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Three stories about (not) choosing a profession

Suzanna. “They often say diplomas are dowries”.

“We Armenians are a nation learning, we love and appreciate education, it is education that has kept us up to date,” my grandfather always said, and I grew up with the conviction that I will surely get an education, says Suzanne in an interview with WomenNet.am.

 

She is 31 years old, graduated from Yerevan State Pedagogical University, is a surdo educator by profession, has never worked in her profession, and as she notes she will never work.

 

– When I was in the 8th grade, the whole family got mixed up, I was looking for a tutor to teach and get into university. I was worried too, because everyone in my class was already practicing. I remember even crying because my classmate had said that all the good lecturers were already busy by September 15th and if I was late I couldn’t find a good lecturer, we still managed to find a good lecturer and I remember that time I was happy and proud only of the thought that now I am practicing like everyone else. I am no less than anybody.

 

I have never had a great love for learning, just what I had to do after school, no profession to work in, not to sit at home, and eventually all my classmates were practicing. For two years I studied and entered the Pedagogical University. I remember my grandfather’s pride, he boasted: “My granddaughter has a profession that not everyone can do, it is a translator’s job, not an easy job, not everyone can do it.” I never thought about working, then I was studying, because everyone was studying, then I got married. Of course I have a diploma, and they often say, “It’s a dowry,” she laughs. I didn’t study because I loved that profession, or wanted to work in the future, it seems like it’s accepted in Armenian families after graduation, not studying is a shame. I don’t think about working now, I have three kids, a big house, a lot of guests. All this is enough for me.

 

“The lack of professional skills for girls is due to girls’ early marriages, which prevent them from getting vocational education after school. Thus, 33% of 18-22 year old girls are already married and almost all of them are burdened with family and household chores. For comparison, only 3.5% of boys in the same age group are married. ”

 

Naira. “I Could Be a Lieutenant Colonel”

 

Naira is 38 years old, lives in the village and is engaged in farming and cattle breeding. A great lover of reading, books are the main ornament of her living room, in their honorable place in the locker. Naira has always dreamed of getting a higher education, but the situation has settled so that studying has remained a dream for her.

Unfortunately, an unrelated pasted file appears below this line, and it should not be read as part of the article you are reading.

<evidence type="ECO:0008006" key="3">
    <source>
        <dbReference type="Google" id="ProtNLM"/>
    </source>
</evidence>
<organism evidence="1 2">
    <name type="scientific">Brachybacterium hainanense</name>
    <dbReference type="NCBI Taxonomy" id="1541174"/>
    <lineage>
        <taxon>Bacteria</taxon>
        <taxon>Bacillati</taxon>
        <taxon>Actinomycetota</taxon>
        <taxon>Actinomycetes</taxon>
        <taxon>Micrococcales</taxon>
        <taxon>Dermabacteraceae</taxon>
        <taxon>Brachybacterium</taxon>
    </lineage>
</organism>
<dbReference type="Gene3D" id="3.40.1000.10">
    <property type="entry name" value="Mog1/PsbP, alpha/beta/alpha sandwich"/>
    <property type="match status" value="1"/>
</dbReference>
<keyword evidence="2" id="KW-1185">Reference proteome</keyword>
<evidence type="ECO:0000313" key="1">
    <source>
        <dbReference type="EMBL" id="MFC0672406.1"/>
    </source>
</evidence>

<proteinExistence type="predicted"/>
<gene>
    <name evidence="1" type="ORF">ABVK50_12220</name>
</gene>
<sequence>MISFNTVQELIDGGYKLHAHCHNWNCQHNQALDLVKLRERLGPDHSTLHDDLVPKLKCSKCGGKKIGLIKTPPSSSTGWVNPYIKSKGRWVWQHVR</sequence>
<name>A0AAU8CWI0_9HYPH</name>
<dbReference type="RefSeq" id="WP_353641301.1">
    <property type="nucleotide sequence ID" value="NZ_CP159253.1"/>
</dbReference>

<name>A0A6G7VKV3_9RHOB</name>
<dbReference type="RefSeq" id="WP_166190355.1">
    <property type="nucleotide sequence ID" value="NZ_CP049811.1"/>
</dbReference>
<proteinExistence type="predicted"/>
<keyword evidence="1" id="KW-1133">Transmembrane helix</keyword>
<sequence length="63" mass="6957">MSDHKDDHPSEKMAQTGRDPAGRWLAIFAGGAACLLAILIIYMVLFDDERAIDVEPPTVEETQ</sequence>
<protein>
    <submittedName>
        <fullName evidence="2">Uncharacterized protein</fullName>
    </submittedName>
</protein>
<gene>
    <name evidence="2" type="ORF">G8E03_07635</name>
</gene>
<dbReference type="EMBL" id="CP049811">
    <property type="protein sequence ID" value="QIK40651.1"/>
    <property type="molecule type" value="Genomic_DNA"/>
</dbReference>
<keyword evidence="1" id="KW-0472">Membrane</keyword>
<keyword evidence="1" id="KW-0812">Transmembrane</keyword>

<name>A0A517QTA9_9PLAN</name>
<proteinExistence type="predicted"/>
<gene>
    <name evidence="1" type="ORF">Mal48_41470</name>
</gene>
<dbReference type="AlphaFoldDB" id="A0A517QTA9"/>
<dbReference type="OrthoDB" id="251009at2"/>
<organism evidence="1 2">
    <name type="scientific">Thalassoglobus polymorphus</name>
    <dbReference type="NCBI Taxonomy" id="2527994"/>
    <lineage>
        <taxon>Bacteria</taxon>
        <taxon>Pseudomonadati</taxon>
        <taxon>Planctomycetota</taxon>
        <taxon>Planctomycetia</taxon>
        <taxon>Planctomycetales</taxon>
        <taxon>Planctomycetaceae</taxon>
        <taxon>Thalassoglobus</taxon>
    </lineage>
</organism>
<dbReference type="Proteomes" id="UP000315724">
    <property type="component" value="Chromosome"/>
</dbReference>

I was excellent at school, I had to have all the lessons, there shouldn’t be one lesson that I was asked and I couldn’t answer. I was so confident that I would continue my education, and often said that I would go to college without a lecturer, and I would learn by myself. Everyone believed that I would be accepted, because I was the best in the class.

 

In those years, the Police Academy was just opened when I learned that girls can be accepted too, I was very excited, I wanted to become a caterpillar, I said I wanted to serve my homeland. I was interested and found out that to get into the Academy, I had to take Armenian language, Armenian history and physical fitness exams. In the 90’s there were no opportunities today, then you had to find yourself to know something. I had obtained a textbook of Armenian history (that book was difficult to obtain in those years, especially in the village), I had already taken the notebooks of my Armenian peasant girl studying at the university, found the necessary standards of physical fitness, and was diligently practicing. But it turned out that I fell in love with a young fellow villager. We had been in relationship for a year, and then it was different, he was just waiting in the street in the morning, we were going to school together, and he was accompanying me home after school.

 

This kind of news, especially in the village, is not kept secret, neighbors told my grandmother that some guy in our village is going to school with kids on our street, and since I am the eldest daughter, so it turned out that he used to come for me. My grandmother told all this to my grandfather.

 

It was August, we got engaged. When my classmates came to congratulate me with my teacher, she said that the headmaster said that the engaged girl could not come to school, that was unacceptable. It was a big blow for me, we got married in two months studying at university remained a dream.

 

My little boy is 12 years old, he recently asked me to take him to the yard of the National Assembly. There I saw a policewoman , she seemed to me to be the embodiment of my dream. I approached and talked to her, it turned out she was my age, had been working in the system for 15 years and was a lieutenant colonel. My throat squeezed with excitement. “My God, I could also be a lieutenant colonel”.

 

“There is an apparent pattern of male and female stratification in educational settings chosen by women. From primary and secondary education, women focus on traditionally ‘female faculties’, such as pedagogy, health, the arts and service, whereas young men tend to enter the more diverse technical, especially construction, transportation, machine-building and computer engineering fields. ”

 

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